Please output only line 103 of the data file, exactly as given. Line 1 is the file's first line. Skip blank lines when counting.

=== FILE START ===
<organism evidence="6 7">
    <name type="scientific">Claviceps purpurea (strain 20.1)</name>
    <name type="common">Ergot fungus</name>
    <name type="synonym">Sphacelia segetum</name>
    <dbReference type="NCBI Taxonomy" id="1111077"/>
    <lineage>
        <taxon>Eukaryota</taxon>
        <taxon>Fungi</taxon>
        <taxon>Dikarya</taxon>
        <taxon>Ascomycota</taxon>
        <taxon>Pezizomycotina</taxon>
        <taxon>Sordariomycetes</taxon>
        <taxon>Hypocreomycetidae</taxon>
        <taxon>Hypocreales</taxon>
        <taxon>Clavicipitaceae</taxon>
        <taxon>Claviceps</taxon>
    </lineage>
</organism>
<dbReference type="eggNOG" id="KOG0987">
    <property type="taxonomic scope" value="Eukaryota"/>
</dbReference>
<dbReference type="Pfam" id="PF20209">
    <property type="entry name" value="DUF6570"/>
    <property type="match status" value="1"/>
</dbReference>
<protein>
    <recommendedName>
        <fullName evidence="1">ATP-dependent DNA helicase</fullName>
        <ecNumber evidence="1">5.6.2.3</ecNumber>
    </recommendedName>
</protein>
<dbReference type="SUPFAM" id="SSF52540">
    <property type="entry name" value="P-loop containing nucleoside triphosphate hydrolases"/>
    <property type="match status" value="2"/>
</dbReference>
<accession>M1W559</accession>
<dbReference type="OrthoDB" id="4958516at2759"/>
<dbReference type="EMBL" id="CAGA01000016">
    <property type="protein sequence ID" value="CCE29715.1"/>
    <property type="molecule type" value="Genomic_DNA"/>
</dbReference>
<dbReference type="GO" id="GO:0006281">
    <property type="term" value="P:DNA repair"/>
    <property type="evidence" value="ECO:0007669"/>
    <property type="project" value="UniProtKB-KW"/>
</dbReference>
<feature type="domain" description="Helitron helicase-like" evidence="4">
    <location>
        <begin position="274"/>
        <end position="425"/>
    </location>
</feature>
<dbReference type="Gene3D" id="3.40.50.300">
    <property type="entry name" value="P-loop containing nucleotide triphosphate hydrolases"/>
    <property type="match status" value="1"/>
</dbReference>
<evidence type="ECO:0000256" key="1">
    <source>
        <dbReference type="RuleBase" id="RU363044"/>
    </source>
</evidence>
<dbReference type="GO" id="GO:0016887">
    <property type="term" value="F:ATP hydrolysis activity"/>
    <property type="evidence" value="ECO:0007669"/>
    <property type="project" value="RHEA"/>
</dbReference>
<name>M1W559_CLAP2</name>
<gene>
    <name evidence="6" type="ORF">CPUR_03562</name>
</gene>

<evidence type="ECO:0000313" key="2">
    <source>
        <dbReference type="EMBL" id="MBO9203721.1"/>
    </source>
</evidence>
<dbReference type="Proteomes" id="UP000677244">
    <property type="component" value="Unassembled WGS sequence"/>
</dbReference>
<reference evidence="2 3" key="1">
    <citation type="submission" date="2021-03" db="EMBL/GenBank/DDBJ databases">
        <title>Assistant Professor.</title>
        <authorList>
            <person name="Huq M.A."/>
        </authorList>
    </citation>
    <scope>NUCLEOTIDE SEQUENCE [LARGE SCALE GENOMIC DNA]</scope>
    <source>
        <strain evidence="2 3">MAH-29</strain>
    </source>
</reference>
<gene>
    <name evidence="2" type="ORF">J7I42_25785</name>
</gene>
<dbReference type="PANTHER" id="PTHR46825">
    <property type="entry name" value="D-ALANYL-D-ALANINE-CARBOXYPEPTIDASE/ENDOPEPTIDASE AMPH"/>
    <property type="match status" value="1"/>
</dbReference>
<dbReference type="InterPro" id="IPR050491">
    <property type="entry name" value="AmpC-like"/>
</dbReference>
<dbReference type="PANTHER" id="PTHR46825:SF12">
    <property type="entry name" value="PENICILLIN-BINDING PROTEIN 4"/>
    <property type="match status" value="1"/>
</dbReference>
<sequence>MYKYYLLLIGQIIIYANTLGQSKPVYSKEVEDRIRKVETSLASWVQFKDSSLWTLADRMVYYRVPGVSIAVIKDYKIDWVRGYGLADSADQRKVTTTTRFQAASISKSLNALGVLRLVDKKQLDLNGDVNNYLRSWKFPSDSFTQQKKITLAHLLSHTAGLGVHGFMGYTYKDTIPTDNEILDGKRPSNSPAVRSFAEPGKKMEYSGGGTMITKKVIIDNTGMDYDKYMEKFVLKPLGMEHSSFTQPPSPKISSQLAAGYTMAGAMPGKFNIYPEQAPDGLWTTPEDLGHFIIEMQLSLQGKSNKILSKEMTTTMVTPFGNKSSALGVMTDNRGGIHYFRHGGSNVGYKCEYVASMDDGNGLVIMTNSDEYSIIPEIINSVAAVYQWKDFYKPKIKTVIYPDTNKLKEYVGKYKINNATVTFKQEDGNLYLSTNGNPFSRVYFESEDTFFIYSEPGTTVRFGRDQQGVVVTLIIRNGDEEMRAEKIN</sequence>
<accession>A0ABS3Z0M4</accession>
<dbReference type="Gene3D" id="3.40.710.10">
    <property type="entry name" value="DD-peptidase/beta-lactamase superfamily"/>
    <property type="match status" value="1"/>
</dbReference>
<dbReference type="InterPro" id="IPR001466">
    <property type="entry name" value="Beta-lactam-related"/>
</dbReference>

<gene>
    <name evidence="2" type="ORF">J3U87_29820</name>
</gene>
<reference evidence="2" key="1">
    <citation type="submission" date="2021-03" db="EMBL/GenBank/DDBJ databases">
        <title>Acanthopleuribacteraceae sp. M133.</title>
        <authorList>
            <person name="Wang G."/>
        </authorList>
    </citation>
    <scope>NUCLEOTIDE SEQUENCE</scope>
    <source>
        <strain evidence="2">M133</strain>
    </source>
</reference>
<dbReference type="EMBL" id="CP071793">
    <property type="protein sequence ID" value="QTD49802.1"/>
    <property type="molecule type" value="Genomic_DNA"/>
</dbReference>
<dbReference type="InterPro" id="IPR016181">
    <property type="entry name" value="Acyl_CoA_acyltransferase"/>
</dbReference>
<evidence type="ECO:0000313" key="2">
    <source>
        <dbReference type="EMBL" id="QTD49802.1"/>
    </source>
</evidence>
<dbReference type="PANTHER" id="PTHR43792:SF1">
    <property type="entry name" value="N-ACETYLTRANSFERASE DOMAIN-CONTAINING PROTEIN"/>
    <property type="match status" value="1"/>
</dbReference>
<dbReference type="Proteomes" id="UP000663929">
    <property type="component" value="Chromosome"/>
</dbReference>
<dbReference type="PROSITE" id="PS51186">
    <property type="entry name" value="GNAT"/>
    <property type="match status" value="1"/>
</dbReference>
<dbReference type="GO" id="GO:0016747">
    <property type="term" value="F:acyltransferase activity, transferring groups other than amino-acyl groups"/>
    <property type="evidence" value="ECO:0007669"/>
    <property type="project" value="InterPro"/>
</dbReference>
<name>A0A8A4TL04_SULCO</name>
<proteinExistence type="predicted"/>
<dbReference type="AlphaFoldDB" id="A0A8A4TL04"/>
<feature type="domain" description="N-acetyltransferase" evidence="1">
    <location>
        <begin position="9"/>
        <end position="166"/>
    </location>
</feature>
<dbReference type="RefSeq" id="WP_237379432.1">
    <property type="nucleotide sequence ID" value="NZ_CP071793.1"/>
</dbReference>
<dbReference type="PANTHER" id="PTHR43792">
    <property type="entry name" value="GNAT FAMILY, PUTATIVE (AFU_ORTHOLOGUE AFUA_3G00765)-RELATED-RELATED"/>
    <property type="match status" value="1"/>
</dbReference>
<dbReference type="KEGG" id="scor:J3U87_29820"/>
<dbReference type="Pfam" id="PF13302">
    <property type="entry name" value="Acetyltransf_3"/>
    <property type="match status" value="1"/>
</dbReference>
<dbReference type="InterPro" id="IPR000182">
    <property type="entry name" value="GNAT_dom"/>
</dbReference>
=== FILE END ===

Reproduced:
    <property type="match status" value="1"/>